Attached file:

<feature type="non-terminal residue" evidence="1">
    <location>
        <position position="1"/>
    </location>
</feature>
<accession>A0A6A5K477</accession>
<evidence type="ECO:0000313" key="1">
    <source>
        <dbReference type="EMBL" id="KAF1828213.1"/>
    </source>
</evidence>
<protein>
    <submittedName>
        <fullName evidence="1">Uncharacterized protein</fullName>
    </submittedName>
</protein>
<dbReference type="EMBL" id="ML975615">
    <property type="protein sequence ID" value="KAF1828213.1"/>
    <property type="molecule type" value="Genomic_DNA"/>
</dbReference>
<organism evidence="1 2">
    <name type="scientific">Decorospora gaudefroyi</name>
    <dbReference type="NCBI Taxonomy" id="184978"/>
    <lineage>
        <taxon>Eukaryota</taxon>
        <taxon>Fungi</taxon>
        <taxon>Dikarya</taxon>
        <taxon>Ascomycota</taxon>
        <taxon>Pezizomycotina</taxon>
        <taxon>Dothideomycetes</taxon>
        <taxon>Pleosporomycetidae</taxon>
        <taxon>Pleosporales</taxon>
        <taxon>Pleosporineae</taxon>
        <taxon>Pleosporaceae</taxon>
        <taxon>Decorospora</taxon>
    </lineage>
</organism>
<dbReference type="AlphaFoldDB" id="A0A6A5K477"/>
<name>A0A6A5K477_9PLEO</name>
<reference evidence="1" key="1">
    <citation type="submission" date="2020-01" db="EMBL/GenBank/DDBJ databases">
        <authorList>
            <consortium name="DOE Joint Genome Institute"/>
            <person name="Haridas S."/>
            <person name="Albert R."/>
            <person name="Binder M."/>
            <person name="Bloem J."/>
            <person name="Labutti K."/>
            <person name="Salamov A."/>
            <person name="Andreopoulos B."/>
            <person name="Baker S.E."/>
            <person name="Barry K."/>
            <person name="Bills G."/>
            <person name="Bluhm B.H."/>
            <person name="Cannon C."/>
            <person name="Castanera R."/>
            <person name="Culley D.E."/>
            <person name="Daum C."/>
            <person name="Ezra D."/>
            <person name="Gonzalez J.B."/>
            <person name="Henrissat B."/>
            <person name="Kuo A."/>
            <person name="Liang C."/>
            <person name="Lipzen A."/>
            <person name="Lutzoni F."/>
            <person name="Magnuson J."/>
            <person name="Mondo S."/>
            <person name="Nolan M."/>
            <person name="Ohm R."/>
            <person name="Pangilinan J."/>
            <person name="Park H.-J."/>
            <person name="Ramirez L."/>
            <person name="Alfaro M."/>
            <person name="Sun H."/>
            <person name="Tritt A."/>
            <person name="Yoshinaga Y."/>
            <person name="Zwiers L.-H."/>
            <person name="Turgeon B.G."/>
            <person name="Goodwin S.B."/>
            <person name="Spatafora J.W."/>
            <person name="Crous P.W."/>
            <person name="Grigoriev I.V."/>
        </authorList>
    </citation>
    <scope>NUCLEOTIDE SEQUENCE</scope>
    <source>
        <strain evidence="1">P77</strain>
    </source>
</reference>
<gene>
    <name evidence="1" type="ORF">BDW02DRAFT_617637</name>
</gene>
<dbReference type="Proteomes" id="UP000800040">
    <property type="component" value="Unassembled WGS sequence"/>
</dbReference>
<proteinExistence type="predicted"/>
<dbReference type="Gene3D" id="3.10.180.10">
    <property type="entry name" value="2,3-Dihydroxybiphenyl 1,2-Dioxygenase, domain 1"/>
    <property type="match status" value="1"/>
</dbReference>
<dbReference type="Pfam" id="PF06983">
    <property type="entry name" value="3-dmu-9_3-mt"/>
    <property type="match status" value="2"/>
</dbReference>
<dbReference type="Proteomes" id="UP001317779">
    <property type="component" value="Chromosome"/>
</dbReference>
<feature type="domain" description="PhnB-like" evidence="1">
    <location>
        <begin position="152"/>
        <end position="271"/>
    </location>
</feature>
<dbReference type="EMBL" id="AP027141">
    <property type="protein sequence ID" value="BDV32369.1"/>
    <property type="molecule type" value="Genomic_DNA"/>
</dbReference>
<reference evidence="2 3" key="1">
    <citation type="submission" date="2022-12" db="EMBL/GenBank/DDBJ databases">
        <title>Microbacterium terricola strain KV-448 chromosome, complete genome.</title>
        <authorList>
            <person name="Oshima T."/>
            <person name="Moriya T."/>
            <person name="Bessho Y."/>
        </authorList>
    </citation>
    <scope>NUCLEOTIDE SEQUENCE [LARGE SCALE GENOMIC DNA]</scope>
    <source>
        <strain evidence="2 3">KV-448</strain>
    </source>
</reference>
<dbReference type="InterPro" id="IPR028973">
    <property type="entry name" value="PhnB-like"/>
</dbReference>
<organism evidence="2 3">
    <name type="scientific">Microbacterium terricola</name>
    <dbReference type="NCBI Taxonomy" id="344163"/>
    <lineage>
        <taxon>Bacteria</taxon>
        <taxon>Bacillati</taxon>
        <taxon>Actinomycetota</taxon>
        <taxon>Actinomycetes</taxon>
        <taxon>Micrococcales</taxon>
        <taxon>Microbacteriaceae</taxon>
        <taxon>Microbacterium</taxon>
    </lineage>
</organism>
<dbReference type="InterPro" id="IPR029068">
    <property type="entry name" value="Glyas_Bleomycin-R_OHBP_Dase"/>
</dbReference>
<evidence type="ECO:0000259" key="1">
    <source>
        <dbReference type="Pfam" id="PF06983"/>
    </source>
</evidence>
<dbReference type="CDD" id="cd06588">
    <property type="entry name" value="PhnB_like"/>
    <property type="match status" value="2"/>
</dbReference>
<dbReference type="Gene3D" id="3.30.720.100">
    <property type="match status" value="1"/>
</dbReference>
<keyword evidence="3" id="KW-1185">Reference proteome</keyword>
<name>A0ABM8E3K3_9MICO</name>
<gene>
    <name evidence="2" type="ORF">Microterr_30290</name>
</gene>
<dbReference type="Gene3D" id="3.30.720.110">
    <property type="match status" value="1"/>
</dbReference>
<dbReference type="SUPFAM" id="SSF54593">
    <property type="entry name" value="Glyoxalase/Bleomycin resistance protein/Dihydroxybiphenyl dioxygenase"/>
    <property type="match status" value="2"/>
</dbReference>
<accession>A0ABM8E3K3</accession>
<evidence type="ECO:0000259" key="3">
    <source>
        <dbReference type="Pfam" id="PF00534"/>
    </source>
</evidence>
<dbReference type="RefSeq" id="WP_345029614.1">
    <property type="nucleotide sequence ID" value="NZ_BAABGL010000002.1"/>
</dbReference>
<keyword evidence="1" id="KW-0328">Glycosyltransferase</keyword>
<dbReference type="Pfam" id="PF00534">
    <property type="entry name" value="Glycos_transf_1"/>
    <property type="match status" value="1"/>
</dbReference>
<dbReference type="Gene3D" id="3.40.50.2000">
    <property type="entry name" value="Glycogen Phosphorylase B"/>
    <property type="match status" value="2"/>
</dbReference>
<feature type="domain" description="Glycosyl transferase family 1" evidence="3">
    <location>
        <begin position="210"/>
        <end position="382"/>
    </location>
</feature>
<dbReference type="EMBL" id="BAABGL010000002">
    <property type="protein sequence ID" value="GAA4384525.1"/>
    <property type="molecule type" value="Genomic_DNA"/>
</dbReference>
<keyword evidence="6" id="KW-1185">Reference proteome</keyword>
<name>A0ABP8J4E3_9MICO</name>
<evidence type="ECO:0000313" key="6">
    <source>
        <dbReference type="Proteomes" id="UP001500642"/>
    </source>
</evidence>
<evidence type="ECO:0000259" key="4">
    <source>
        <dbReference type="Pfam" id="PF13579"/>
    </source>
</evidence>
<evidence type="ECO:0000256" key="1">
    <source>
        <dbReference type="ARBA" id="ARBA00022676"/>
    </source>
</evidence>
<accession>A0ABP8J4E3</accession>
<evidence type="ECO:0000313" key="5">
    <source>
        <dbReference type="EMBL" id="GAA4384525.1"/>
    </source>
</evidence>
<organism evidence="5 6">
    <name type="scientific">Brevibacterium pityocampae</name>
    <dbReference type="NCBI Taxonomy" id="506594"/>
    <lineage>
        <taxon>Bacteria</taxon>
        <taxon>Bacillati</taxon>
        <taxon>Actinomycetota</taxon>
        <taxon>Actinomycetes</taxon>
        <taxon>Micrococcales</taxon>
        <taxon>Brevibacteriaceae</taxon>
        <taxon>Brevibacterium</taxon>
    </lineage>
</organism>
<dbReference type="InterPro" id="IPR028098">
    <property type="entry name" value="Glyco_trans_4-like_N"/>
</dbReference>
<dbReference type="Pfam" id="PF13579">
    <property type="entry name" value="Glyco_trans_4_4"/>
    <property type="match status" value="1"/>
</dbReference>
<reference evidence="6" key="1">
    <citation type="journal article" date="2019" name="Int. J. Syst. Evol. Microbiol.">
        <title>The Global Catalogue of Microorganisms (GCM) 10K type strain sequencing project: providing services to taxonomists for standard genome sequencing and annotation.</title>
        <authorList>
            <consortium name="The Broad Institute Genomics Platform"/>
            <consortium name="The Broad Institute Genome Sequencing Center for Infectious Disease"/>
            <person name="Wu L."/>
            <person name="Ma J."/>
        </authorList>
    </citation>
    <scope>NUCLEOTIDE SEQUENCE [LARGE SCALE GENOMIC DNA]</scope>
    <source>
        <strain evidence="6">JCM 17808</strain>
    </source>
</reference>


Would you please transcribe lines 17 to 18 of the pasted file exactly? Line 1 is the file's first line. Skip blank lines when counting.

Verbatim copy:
<dbReference type="EMBL" id="ML975615">
    <property type="protein sequence ID" value="KAF1828213.1"/>